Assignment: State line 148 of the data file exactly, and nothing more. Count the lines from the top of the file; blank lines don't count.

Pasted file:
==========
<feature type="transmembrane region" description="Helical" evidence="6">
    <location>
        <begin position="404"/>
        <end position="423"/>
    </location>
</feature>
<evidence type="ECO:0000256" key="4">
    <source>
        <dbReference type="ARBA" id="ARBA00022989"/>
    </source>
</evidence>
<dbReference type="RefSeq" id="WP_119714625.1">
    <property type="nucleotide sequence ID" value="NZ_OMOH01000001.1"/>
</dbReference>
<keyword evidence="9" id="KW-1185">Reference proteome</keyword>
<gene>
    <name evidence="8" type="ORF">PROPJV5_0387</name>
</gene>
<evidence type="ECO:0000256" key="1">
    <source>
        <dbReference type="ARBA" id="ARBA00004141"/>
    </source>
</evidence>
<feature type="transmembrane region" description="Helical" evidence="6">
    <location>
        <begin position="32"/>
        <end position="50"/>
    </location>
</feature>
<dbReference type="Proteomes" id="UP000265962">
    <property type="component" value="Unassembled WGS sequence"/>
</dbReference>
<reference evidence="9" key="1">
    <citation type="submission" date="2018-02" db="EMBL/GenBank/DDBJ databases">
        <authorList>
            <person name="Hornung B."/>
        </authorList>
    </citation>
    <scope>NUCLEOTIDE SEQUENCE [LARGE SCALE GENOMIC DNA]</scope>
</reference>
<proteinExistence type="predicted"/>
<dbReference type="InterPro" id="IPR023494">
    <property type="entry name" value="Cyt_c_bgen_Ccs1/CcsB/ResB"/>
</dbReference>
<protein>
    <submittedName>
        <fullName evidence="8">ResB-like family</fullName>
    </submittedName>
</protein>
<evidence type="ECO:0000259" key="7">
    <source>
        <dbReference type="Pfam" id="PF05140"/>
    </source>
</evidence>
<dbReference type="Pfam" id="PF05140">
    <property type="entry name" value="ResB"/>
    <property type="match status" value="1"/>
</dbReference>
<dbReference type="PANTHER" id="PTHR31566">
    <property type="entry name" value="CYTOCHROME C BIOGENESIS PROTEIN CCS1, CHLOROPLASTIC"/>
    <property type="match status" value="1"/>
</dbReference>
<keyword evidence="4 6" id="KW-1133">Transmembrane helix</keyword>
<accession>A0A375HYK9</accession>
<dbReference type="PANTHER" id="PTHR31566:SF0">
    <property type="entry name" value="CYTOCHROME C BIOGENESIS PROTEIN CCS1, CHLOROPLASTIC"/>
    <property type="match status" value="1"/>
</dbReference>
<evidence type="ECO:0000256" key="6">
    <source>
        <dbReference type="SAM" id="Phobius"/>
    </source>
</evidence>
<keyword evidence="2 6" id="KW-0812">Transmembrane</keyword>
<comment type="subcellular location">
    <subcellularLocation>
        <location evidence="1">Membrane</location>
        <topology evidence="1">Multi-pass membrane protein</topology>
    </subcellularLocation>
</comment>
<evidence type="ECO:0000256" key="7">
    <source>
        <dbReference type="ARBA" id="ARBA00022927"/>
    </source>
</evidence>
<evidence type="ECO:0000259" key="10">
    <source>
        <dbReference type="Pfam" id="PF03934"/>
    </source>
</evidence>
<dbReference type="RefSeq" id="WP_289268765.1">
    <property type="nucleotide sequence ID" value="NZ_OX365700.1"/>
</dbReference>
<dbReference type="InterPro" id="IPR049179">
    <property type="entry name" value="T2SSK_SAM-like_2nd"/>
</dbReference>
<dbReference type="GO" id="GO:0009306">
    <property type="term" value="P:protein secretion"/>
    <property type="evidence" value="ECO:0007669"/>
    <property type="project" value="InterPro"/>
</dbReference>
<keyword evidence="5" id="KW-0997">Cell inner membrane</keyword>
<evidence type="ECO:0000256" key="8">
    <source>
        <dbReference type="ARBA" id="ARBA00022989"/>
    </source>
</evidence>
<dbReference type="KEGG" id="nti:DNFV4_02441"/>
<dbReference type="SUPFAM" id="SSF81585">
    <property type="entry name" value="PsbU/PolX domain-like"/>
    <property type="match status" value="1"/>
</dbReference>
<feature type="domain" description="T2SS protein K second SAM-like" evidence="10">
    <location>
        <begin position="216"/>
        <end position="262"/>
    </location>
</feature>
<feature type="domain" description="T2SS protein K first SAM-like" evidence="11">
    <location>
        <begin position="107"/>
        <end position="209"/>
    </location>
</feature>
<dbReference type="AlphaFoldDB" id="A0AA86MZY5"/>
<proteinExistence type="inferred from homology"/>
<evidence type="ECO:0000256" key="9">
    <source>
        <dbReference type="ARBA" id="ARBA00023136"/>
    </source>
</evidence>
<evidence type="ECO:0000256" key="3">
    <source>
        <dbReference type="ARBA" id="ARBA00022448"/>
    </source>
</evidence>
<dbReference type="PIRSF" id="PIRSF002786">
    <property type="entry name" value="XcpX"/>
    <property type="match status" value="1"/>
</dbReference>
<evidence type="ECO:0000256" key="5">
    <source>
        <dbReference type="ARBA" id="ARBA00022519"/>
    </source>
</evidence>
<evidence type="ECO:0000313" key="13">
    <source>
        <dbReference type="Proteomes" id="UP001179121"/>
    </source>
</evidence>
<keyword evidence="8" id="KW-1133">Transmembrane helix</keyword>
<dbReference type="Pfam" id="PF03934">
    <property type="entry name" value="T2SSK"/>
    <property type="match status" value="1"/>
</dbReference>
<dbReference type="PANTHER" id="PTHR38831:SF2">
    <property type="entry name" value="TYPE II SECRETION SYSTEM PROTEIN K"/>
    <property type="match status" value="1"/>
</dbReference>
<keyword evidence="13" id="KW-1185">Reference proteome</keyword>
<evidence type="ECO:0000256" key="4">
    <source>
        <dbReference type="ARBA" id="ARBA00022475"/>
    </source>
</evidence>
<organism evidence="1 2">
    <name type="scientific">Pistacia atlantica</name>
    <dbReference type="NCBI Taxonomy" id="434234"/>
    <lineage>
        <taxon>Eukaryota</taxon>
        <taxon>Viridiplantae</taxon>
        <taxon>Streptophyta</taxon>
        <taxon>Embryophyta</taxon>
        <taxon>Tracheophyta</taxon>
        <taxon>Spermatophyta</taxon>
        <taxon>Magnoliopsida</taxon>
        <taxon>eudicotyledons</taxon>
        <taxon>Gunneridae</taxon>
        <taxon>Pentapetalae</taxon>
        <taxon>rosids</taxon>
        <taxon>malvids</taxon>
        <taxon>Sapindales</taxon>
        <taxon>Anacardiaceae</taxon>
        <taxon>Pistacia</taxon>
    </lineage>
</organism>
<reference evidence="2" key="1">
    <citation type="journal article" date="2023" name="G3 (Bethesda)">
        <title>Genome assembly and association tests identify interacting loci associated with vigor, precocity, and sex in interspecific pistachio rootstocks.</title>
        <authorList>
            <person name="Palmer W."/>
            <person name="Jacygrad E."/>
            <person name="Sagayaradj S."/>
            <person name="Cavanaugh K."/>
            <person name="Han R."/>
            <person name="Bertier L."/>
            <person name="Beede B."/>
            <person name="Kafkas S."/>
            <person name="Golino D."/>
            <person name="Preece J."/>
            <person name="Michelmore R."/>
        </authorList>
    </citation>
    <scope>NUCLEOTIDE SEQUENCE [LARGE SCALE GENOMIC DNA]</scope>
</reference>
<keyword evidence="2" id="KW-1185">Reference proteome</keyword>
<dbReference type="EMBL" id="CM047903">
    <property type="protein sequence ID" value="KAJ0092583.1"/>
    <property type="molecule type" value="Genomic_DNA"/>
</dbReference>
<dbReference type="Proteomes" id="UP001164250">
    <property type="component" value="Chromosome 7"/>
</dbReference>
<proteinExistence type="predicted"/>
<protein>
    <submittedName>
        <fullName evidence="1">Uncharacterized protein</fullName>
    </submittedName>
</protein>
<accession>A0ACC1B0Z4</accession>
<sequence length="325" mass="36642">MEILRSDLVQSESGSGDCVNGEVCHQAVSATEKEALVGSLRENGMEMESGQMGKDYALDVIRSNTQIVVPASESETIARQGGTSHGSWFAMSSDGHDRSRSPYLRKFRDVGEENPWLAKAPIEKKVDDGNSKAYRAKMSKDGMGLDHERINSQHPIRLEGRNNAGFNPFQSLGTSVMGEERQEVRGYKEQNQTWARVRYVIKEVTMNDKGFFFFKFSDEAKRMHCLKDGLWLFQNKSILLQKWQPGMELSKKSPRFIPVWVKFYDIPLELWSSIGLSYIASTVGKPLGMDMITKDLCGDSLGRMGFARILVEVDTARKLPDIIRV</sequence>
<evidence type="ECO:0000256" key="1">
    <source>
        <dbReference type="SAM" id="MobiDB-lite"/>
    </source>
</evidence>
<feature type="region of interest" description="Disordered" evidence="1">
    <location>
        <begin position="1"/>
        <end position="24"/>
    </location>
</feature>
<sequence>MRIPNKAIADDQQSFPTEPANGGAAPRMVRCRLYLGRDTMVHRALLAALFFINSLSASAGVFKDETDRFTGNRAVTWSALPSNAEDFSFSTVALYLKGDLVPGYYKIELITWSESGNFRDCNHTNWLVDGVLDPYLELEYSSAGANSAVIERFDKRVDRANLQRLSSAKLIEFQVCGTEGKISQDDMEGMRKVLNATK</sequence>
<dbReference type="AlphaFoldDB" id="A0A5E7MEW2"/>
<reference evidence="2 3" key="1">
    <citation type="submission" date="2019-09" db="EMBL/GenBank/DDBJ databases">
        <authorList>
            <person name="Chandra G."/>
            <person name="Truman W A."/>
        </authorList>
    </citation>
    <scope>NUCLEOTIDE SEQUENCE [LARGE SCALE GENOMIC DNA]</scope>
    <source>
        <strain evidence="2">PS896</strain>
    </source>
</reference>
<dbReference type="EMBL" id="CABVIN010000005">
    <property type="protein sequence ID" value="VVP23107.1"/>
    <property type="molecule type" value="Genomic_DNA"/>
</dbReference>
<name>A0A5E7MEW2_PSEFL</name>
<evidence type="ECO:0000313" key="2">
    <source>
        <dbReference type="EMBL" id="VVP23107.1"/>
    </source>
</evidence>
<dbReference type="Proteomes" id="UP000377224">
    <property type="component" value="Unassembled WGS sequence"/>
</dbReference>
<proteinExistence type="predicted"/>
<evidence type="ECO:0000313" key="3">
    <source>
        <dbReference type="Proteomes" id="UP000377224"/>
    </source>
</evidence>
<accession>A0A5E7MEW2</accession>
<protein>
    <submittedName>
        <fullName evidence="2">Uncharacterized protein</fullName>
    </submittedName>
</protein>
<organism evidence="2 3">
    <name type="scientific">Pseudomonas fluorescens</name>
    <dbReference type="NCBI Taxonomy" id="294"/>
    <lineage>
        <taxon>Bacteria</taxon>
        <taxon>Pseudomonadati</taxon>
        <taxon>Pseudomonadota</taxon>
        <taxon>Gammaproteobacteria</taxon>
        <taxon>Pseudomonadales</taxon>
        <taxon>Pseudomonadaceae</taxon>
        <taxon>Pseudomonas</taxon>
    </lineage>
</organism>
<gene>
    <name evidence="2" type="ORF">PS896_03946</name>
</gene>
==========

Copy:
        <dbReference type="Proteomes" id="UP001179121"/>